Forgive and Forget
During a filmed conversation between the late Arch Bishop Desmond Tutu and H.H. the Dalai Lama, His Holiness said we should forgive but not forget. Of course this is a hot topic. Arch Bishop Tutu presided over the Truth and Reconciliation process that many South Africans - white and black - participated in after the end of Apartheid. He certainly knows about the power of forgiveness for healing. But what about forgetting? On this the Dalai Lama was clear - yes, we must forgive, because to not do so, not only hurts another, it also hurts ourselves, however we must also not forget what has happened. So why not?
On the face of it this seems to contradict another important strand in Buddhism. The Dharma teaches that our past experience obscures the fresh immediacy of the present, hiding knowing things as they really are and that this distortion of perception is a major cause for unhappiness. Here then it would seem that some form of forgetting would be highly desirable if it enabled us not to cloak our experience in all sorts our associations that actually have nothing to do with it. Forgetting, as in letting go, is good. So does this contradict what the H.H. the Dalai Lama has to say?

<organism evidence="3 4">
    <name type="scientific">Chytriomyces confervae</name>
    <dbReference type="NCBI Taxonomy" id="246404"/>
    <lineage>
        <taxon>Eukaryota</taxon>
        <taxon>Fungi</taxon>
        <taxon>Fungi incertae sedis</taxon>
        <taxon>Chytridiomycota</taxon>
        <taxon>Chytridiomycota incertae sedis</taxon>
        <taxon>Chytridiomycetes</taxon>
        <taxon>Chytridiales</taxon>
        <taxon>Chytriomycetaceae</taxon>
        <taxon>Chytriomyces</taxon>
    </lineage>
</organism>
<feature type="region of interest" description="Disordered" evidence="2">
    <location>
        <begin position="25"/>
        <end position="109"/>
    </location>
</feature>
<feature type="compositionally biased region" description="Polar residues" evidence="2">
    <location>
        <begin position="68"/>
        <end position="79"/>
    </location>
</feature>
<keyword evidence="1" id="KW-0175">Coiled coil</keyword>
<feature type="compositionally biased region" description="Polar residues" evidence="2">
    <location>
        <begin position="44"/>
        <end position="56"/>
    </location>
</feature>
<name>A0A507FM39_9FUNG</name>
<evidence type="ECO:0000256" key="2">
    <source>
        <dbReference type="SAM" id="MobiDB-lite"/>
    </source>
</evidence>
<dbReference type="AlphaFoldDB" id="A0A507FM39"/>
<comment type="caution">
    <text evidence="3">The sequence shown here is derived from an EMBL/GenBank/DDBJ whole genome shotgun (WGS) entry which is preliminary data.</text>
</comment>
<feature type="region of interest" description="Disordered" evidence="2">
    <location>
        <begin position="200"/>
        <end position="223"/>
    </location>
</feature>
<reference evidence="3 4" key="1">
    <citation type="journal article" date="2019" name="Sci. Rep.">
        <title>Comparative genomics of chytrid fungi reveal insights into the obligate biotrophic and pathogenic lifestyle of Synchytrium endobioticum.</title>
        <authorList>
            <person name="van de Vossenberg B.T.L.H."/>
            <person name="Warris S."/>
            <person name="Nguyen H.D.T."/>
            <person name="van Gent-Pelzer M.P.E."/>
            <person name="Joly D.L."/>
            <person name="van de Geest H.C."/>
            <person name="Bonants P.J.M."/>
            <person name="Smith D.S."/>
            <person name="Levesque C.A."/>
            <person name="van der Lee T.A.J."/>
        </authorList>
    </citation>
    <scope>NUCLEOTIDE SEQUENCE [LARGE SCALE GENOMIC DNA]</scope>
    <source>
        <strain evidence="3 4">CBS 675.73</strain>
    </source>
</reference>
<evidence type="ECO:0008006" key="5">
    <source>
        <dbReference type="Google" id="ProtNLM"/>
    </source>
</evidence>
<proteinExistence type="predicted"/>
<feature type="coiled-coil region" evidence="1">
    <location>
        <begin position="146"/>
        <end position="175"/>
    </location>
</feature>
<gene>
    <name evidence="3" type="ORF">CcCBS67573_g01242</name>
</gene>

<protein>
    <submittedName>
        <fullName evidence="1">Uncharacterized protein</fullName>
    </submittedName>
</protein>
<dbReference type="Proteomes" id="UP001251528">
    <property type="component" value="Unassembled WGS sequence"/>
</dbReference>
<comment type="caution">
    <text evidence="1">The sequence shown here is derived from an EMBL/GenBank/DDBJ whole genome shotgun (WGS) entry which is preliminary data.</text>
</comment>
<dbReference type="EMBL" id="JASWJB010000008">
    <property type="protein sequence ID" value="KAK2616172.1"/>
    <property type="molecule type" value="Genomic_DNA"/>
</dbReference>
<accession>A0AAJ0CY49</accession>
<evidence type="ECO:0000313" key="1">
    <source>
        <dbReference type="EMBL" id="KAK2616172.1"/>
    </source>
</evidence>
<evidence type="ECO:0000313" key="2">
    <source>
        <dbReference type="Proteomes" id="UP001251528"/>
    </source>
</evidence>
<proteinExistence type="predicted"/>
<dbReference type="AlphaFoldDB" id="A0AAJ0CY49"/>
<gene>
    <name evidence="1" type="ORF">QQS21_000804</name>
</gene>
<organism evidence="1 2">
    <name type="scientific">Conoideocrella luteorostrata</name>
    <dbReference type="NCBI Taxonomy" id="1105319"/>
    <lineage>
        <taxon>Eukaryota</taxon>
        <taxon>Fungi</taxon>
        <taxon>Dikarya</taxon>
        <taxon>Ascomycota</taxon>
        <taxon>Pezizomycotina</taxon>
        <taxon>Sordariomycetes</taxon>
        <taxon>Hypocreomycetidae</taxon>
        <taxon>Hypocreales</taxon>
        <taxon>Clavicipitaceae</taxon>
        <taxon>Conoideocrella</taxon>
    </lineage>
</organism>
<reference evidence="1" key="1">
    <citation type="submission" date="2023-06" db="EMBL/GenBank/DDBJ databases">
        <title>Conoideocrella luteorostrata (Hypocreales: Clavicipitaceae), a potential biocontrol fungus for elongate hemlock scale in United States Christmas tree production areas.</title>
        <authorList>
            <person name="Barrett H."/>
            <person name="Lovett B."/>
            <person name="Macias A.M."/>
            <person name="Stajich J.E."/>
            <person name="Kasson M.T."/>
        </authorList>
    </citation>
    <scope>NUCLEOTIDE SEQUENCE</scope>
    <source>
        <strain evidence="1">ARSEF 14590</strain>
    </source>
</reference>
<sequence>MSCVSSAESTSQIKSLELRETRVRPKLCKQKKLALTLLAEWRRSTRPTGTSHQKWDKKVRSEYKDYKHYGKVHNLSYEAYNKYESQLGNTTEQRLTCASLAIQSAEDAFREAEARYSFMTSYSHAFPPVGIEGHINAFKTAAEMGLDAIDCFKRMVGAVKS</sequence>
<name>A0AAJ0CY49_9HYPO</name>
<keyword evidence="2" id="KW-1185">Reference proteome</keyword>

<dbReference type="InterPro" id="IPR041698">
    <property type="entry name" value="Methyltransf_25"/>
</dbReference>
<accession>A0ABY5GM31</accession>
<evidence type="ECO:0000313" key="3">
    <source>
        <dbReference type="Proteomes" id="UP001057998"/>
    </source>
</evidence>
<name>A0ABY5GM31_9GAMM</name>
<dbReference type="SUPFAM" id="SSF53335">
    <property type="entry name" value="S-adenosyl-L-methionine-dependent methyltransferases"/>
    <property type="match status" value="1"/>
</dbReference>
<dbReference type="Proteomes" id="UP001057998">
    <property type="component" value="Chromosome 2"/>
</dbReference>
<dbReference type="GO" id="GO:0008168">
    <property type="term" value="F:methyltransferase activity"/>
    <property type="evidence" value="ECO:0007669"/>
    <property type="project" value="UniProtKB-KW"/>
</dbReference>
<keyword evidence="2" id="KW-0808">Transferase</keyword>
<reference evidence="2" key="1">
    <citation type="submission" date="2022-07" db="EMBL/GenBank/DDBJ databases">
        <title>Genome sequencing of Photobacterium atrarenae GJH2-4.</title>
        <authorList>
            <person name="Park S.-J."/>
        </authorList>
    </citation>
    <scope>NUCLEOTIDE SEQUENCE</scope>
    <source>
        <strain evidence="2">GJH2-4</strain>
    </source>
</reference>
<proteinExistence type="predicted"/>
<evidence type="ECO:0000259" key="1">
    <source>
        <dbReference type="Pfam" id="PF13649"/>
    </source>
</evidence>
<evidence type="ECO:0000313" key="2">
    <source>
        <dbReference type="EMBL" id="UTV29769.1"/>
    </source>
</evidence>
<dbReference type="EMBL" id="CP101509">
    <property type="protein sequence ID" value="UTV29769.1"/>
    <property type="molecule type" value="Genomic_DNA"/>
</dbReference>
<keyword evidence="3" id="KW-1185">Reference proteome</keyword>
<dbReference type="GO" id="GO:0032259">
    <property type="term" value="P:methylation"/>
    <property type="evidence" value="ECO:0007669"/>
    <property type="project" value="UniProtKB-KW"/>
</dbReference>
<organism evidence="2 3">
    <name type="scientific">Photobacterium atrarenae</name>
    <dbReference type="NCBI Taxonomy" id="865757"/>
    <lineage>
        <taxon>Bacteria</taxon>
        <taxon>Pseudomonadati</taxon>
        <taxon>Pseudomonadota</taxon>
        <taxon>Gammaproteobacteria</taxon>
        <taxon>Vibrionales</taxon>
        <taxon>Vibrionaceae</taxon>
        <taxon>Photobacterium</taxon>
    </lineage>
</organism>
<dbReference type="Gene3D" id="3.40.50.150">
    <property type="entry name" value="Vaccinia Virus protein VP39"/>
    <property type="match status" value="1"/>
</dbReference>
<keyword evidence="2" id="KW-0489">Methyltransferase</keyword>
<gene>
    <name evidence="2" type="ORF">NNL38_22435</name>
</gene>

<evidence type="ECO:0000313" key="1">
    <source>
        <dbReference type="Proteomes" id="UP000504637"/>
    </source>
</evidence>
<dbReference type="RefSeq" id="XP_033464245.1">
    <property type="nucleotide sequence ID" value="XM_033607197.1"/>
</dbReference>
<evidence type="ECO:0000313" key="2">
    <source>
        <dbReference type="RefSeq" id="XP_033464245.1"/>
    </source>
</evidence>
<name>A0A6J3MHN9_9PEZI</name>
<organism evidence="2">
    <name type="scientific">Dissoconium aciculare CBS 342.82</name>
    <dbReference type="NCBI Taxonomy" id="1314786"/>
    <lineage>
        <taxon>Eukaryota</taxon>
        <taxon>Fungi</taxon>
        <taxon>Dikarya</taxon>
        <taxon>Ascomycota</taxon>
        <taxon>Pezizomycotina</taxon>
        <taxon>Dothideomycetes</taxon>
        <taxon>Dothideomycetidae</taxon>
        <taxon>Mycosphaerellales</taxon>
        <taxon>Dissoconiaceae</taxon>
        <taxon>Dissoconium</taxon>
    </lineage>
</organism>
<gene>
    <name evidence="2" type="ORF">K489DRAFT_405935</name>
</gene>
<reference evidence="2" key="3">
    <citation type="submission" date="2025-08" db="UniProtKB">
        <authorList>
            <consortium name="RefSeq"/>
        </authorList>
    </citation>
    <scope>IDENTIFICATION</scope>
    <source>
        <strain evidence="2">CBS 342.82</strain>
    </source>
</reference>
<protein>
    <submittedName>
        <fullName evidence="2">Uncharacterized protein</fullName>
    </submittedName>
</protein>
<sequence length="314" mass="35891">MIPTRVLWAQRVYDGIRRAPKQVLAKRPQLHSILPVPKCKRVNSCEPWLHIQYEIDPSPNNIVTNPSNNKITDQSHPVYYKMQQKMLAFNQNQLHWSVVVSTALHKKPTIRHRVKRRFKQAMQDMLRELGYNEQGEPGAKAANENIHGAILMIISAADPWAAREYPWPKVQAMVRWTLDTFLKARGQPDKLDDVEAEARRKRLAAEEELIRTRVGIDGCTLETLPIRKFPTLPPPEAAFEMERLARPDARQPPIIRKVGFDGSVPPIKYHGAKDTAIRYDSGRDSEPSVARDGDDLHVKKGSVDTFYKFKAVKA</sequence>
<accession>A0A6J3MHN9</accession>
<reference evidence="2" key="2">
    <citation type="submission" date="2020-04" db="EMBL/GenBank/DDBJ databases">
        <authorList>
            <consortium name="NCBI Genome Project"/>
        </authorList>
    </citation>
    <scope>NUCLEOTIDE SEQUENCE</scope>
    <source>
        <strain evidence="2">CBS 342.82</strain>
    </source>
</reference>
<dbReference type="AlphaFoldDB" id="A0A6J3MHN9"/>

I’m not sure here but I think he believes we must not forget because to do so would mean that we had not learnt from the situation. By learnt I imagine he does not mean something along the lines of, “I’ll never trust that person again”, but rather the open hearted insight that can emerge from a conflict with another that reveals we are all essentially the same, wanting the same things, and this only becomes distorted through fear and hurt.
This then is the explanation: what is really being explored is what causes us to open or close. We open our hearts and minds when we remember - the opposite of forget - that we live in an interconnected world where others are no different from ourselves. And we shut ourselves down when memories of past hurts cloud our hearts and minds, leaving us in small defensive closures. This surely is what His Holiness is referring to when he says that he does not hate the Chinese for their annexation of Tibet. He has been able to see the shared human pain that runs through it all irrespective of what side one is on and he has not let himself forget this.